Numismatics is the collecting and study of items used in the exchange for goods, resolve debts, and objects used to represent something of monetary value. The dominant area of numismatics is the collection and study of legal tender coins with United States coins being the most collected. But numismatics is more than collection coins. It includes the collecting and study of:
- Exonumia—the study of tokens, medals, or other coin-like objects that are not considered legal tender. Those involved in exonumia collect elongated and encased coins, badges, counterstamped coins, wooden money, credit cards, and the like. Military medals are also collected as exonumia. And do not forget Love Tokens and Hobo Nickels, former legal tender coins with special engravings and carvings.
- Notaphily—is the study and collection of banknotes or legally authorized paper money. Notes can be collected by topic, date or time period, country, paper type, serial number, and even replacement or star notes (specific to the United States). Some consider collecting checks part of notaphily. Checks are collected by issuing bank, time period, and the signature.
- Scripophily—is the study and collection of stock and bond certificates. This is an interesting subset of numismatics because of the wide variety of items to collect. You can collect in the category of common stock, preferred stock, warrants, cumulative preferred stocks, bonds, zero-coupon bonds, and long term bonds. Scripophily can be collected by industry (telecom, automobile, aviation, etc.); autographs of the officers; or the type of vignettes that appear on the bonds.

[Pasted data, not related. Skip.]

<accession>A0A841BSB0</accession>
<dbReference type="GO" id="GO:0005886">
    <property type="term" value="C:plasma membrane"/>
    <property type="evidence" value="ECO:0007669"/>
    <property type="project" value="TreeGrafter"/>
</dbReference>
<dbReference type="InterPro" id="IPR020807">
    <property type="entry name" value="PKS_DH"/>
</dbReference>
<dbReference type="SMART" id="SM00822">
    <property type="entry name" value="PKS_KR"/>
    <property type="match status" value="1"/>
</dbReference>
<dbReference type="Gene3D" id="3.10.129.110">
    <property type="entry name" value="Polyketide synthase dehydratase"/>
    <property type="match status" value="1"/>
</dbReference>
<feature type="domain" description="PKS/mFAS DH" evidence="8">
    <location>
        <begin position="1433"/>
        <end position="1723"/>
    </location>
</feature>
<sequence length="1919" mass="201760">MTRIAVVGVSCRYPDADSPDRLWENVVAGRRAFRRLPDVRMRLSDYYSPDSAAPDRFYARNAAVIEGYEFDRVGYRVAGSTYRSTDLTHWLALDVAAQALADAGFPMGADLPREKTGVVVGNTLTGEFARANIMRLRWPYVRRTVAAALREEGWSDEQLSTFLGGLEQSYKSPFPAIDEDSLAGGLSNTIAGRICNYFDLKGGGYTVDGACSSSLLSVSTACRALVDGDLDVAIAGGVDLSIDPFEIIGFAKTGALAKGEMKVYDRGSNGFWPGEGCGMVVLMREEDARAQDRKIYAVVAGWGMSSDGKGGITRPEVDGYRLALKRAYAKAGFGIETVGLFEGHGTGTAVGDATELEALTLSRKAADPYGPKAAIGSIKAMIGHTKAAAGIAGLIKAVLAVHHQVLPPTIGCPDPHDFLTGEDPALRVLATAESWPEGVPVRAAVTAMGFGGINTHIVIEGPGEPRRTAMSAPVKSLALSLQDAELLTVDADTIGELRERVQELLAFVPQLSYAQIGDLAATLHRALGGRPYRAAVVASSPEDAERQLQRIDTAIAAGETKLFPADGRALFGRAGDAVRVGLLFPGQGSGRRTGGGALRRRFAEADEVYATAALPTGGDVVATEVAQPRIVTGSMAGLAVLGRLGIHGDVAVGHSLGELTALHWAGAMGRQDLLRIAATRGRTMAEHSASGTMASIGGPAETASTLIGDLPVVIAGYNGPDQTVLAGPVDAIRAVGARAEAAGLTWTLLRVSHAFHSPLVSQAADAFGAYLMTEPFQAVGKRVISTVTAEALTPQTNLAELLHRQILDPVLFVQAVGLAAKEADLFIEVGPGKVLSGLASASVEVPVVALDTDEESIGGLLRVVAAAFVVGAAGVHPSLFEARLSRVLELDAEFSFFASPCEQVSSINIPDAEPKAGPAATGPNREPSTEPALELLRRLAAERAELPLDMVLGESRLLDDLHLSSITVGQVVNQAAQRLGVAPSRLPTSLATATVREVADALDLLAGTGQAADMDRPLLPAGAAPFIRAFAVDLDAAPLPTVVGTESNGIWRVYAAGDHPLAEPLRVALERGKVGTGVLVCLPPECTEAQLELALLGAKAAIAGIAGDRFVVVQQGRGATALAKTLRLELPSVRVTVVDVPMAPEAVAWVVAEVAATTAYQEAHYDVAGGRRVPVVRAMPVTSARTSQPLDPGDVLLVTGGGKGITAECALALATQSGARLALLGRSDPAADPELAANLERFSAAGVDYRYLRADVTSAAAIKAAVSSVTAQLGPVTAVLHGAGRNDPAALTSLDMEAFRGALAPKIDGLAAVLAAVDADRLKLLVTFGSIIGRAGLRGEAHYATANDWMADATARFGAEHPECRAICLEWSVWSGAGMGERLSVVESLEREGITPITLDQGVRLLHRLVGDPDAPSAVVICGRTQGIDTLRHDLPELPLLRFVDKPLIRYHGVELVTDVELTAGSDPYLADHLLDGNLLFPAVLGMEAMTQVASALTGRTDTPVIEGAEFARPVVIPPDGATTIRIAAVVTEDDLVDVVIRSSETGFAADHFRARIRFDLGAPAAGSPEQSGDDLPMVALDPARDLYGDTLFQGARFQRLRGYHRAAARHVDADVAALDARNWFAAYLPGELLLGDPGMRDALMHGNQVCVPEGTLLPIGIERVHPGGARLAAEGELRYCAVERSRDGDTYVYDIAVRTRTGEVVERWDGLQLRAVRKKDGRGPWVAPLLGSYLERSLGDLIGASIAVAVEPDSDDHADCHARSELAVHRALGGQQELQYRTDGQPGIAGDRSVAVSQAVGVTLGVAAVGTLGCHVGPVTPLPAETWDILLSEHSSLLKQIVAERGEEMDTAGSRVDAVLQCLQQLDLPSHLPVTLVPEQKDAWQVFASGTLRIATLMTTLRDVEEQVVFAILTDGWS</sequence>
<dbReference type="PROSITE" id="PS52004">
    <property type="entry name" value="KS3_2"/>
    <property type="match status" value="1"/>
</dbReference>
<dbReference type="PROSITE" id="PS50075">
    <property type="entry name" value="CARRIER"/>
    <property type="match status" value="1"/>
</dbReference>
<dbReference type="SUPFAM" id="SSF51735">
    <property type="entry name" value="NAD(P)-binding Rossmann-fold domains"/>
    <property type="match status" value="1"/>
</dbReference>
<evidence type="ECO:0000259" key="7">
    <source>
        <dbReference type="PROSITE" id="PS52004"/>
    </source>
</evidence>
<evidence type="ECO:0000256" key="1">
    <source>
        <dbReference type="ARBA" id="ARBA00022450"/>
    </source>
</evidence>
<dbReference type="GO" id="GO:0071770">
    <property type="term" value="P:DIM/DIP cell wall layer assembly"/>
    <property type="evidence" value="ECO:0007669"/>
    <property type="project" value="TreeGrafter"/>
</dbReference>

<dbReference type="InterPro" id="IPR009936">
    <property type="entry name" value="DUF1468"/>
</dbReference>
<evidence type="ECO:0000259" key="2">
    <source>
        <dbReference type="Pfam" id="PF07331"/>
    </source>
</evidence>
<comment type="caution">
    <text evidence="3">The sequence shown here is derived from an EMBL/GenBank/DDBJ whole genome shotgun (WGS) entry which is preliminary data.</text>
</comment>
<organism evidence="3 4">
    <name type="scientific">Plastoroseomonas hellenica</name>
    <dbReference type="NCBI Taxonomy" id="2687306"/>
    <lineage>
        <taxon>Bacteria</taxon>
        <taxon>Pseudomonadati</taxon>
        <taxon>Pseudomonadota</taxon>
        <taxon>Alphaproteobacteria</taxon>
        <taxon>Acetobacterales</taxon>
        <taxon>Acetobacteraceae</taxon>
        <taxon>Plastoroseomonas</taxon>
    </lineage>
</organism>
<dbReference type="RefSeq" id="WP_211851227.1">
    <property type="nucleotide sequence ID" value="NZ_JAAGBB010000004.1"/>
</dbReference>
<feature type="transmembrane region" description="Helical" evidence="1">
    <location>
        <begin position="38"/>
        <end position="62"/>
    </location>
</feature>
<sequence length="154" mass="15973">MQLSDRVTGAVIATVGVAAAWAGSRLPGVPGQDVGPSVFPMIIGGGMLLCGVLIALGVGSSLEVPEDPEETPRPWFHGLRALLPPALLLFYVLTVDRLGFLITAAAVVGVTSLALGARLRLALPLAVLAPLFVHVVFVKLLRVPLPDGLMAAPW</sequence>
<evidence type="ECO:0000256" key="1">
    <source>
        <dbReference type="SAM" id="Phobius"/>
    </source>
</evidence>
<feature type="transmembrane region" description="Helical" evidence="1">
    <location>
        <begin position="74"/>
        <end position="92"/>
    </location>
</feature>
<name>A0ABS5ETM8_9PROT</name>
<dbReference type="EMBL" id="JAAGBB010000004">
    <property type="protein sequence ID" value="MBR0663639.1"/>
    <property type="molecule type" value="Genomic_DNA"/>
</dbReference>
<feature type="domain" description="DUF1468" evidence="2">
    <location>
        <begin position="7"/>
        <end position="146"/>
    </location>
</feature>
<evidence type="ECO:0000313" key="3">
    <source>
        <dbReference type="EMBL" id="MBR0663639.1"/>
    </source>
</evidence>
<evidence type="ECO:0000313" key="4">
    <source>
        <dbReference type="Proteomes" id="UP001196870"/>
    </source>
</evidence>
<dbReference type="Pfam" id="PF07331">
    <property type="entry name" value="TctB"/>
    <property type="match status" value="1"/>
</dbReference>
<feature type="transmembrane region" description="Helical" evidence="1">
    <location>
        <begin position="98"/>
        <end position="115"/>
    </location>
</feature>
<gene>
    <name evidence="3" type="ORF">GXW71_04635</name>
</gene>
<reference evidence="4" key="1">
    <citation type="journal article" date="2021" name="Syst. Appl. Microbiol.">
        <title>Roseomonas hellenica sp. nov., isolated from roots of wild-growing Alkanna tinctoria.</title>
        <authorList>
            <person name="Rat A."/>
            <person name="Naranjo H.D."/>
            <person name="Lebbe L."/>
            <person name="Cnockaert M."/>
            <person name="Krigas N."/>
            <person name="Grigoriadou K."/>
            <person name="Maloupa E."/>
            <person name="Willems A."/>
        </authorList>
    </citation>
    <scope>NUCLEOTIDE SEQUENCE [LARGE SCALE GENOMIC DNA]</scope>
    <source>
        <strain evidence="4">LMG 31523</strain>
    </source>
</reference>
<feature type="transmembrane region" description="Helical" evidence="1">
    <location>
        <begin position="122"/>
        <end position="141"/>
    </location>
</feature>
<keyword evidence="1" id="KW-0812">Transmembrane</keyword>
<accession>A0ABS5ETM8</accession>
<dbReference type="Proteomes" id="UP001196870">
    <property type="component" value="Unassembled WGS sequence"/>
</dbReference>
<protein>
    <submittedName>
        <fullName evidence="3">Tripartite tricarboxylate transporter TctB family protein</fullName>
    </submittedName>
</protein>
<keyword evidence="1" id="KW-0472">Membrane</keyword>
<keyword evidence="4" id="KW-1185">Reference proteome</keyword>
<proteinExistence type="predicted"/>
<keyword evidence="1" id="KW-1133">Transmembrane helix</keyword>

I bring this up because a friend was asking about what to collect. He was under the impression that numismatics were coins only. I explained it was more than coins—it is anything that represents money or money-like items or even medals that represent worth. This is how military medals are considered part of numismatics. A medal representing the achievement shows the worth of the soldier as a warrior.
Showing him my collection, I showed how I have items that cover all of the areas of numismatics. New York City subway tokens and various medals are all part of exonumia. My recent interest in Maryland colonial currency and the purchase of some of the special collectibles from the Bureau of Engraving and Printing are part of notaphily. I cannot forget my small collection of stock certificates that represent the railroads in the original Monopoly game is a modest dive into scripophily.
I told my friend like I tell everyone else: why collect what everyone else collects. I collect what I like. I collect based on the “oh, neat!” factor. This is why I have a set of the Somalia Motorcycle Coins and looking for a set of the Somalia classic muscle car coins.
In other words, collect what you like and like what you collect!